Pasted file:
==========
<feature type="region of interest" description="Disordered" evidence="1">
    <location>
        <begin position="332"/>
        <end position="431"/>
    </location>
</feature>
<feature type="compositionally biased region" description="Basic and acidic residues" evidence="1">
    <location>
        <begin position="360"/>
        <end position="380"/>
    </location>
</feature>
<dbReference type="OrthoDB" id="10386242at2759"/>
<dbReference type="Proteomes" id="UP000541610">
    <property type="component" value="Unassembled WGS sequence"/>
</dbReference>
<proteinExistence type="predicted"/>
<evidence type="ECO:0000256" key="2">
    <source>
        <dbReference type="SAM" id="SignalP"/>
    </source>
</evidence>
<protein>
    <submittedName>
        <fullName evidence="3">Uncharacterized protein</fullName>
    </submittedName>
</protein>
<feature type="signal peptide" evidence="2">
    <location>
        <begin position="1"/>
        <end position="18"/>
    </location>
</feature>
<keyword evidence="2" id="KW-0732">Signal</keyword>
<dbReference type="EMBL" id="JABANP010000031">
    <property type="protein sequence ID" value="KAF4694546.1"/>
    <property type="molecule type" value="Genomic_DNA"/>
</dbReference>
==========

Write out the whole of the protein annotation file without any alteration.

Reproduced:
<feature type="region of interest" description="Disordered" evidence="1">
    <location>
        <begin position="332"/>
        <end position="431"/>
    </location>
</feature>
<feature type="compositionally biased region" description="Basic and acidic residues" evidence="1">
    <location>
        <begin position="360"/>
        <end position="380"/>
    </location>
</feature>
<dbReference type="OrthoDB" id="10386242at2759"/>
<dbReference type="Proteomes" id="UP000541610">
    <property type="component" value="Unassembled WGS sequence"/>
</dbReference>
<proteinExistence type="predicted"/>
<evidence type="ECO:0000256" key="2">
    <source>
        <dbReference type="SAM" id="SignalP"/>
    </source>
</evidence>
<protein>
    <submittedName>
        <fullName evidence="3">Uncharacterized protein</fullName>
    </submittedName>
</protein>
<feature type="signal peptide" evidence="2">
    <location>
        <begin position="1"/>
        <end position="18"/>
    </location>
</feature>
<keyword evidence="2" id="KW-0732">Signal</keyword>
<dbReference type="EMBL" id="JABANP010000031">
    <property type="protein sequence ID" value="KAF4694546.1"/>
    <property type="molecule type" value="Genomic_DNA"/>
</dbReference>